A federal watchdog reported Tuesday that it has identified $250 million in taxpayer-subsidized coronavirus loan funds given to “potentially ineligible recipients,” pointing to a strong likelihood of widespread fraud in an important but troubled economic assistance program.
The Small Business Administration’s Office of Inspector General has launched numerous investigations into more than a thousand hotline complaints it received about potentially fraudulent transactions. It also criticized the agency for failing to put in place internal controls to prevent abuse of funds.
Among the potentially fraudulent transactions detailed in the report: $1.9 million in pending SBA transactions were made to accounts outside the United States; a banking service provider identified $73 million in roughly 3,000 “suspicious” transactions; and a federal credit union told the Department of Justice that 59 out of 60 SBA deposits it received appeared to be fraudulent.
“We are alarmed by these reports, but they are consistent with our investigations, which indicate pervasive fraudulent activity,” the report reads.
In response to questions about the report, an SBA spokesman said the agency proactively carried out fraud prevention measures that prevented thousands of invalid applications being processed. The fraud prevention measures include automated fraud-prevent tools, internal “system rules” and checks designed to catch fraudulent applications.
In a response that was included in the inspector general’s report, SBA administrator Jovita Carranza said IG’s finding’s were “unexpected.” She disputed the assertion that the SBA has insufficient anti-fraud measures in place.
“The reality is that SBA has developed and implemented a comprehensive, rigorous, end-to-end infrastructure to reduce the risk of fraud in the EIDL COVID program,” Carranza wrote.
The Economic Injury Disaster Loans program, known as EIDL, was the federal government’s first small business assistance program activated to fight the economic crisis caused by the coronavirus pandemic. It is different from the $660 billion Paycheck Protection Program in that it has fewer restrictions on how the loan funds can be spent, and loans are processed by the government rather than private banks.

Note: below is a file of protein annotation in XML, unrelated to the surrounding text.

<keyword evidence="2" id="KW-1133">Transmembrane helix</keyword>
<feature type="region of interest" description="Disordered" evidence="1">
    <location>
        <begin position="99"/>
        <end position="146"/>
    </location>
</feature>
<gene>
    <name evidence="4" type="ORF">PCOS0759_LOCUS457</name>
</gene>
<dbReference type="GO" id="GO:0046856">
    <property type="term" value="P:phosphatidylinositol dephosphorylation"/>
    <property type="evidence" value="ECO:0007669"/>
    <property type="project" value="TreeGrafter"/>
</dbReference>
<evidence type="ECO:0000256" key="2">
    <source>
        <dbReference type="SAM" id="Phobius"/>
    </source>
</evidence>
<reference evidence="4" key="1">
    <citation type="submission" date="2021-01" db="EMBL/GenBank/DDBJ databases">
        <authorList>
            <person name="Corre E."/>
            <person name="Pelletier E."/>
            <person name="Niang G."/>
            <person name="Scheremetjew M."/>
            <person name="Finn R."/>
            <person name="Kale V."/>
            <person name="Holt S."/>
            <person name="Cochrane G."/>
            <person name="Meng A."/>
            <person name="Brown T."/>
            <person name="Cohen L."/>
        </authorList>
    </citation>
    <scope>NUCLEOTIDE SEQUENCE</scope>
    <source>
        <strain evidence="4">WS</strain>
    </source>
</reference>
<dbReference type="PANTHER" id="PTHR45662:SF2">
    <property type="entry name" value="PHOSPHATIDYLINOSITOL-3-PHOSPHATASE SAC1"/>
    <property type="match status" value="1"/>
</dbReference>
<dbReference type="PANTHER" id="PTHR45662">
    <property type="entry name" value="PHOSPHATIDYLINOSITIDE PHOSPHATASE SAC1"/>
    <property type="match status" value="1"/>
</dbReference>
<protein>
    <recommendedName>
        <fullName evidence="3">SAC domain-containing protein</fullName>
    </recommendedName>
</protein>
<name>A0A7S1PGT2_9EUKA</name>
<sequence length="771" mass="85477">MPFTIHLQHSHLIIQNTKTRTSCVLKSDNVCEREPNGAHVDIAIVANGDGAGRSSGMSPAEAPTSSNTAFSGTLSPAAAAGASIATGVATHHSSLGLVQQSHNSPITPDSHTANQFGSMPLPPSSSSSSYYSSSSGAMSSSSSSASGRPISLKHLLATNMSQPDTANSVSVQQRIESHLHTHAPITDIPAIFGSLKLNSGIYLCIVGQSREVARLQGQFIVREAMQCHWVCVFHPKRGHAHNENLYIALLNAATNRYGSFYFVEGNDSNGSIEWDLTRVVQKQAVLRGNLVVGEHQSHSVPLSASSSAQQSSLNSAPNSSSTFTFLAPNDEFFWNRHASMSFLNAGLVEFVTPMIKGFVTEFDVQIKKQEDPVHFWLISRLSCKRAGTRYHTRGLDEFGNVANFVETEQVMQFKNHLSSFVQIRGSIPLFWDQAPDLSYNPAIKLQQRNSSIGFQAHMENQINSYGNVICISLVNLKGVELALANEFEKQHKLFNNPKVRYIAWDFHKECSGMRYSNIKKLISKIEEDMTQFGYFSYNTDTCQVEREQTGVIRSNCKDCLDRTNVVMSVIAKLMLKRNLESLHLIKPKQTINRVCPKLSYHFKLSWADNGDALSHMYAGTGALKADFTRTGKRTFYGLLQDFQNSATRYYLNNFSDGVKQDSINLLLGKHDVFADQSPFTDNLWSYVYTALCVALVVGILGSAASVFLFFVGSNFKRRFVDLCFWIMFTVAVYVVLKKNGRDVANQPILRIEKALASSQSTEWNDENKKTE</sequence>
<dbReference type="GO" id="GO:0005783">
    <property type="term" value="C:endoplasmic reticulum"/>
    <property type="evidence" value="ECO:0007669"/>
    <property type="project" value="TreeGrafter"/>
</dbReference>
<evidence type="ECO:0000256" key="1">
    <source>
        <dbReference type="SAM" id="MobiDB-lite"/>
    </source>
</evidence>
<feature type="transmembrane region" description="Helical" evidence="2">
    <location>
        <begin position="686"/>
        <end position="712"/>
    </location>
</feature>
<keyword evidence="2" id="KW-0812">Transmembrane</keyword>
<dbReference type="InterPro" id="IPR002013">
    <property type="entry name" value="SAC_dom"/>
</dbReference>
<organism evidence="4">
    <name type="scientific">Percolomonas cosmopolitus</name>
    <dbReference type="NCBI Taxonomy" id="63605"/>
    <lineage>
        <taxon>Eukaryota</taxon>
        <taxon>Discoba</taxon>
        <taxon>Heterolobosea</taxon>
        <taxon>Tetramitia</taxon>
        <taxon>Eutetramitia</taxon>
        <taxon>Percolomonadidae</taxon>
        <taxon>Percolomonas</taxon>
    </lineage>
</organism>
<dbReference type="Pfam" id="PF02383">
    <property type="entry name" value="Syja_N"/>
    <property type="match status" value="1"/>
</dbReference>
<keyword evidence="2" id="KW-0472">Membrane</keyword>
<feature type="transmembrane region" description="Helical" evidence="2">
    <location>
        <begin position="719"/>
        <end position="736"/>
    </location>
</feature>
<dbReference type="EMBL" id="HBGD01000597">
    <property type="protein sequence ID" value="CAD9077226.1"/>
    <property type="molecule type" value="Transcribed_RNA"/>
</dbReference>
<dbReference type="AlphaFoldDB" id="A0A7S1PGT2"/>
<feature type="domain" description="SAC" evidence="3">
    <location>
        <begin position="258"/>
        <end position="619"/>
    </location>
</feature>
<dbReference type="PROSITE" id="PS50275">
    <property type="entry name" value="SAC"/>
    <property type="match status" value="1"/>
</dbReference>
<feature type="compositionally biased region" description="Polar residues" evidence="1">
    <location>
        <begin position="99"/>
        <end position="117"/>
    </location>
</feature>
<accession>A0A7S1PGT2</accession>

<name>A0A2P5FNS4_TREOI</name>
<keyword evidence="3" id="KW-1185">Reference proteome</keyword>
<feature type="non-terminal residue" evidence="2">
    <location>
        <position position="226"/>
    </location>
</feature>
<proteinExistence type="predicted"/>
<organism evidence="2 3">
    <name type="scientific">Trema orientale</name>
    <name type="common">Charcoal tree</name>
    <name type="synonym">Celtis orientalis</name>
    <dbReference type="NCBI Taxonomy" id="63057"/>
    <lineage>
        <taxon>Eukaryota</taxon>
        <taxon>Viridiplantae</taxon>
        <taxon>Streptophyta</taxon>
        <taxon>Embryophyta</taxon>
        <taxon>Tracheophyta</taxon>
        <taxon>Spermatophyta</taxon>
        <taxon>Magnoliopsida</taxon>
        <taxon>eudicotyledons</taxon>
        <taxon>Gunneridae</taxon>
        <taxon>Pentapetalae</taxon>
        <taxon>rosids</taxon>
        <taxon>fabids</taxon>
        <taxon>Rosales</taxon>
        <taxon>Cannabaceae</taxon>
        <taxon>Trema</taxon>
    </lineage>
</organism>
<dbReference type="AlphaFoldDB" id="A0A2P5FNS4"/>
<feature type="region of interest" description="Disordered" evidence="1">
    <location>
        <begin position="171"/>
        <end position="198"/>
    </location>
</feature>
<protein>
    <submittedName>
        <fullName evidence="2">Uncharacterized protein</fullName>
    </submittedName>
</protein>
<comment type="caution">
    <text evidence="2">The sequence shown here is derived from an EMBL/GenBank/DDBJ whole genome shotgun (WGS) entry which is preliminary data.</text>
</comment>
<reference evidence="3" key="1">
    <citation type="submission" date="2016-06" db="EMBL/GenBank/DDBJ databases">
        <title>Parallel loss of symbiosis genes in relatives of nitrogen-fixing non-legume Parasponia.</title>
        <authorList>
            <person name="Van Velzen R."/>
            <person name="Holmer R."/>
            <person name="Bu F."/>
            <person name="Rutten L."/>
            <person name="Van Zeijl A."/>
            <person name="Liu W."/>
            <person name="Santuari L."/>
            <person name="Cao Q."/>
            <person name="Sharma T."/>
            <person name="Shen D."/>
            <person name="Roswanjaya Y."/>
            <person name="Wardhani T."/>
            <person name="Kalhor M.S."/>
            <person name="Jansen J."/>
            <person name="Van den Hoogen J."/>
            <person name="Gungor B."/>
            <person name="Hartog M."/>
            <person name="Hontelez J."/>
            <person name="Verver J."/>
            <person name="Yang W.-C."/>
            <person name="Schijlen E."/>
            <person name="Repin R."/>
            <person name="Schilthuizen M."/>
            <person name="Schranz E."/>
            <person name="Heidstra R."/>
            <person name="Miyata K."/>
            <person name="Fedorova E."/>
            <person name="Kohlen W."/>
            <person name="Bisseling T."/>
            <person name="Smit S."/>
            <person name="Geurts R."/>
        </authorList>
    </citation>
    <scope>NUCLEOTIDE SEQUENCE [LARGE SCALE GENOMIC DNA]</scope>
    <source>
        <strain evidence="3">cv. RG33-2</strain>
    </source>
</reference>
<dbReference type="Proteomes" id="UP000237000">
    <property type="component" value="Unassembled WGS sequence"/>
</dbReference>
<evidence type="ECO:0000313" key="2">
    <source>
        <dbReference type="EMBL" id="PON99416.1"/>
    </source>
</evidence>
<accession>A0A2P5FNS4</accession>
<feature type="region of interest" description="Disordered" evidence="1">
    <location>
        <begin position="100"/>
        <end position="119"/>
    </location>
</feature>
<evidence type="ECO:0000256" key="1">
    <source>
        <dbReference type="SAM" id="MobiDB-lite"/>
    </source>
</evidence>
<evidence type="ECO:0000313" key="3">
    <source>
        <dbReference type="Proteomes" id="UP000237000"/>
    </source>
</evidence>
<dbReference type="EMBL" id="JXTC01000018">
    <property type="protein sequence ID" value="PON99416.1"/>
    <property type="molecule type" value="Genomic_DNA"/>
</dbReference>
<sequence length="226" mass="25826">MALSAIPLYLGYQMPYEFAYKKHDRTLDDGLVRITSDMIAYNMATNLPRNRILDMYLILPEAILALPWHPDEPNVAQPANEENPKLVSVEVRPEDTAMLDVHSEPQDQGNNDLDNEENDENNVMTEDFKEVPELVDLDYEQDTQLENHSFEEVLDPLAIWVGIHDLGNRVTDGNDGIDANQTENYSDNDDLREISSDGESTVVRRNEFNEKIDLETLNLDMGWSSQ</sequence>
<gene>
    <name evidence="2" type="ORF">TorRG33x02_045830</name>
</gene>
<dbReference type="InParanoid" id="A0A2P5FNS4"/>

The program offers loans at a 3.75% interest rate, higher than PPP loans but still much lower than what most business could find on the private market. It also offers cash advance grants worth up to $10,000.
Although it eventually processed millions of disaster loans worth more than $150 billion, the EIDL program’s rollout was defined by bureaucratic delays, poor transparency on the part of public officials overseeing the program, and concerns of widespread fraud.
EIDL was activated on March 12 when small businesses were just beginning to come to grips with state closures. It received several million applications in a matter of days.
At first, the program failed to address loan applications in a timely manner. Although it advertised a loan processing time of 21 days, it took the SBA six weeks to work through the first 38,984 loans, amounting to less than 1% of the agency’s backlog at the time.
Later, as business organizations and members of Congress raised concerns about the delayed loan applications, the SBA quickly worked through the bulk of its backlog in May and June. It did so by hiring about 1,200 loan evaluators, outsourcing much of its work to Rocket Loans and other consultants, and streamlining internal loan approval processes. As of July 15, the agency had approved 2.6 million loans for a total of $150 billion, according to an SBA document.
The report released Tuesday described roughly 6,100 disaster loans and about 20,000 advance grants sent to potentially ineligible businesses. They include businesses that were registered after the Jan. 31 application cutoff specified by SBA regulations.
The inspector general also identified hundreds of businesses that were given more than one disaster loan.
In its report, the IG noted that the duplicate loan receipts were made possible because the agency “does not have effective controls in place to determine if the applicants had previously applied for and received financial help.”
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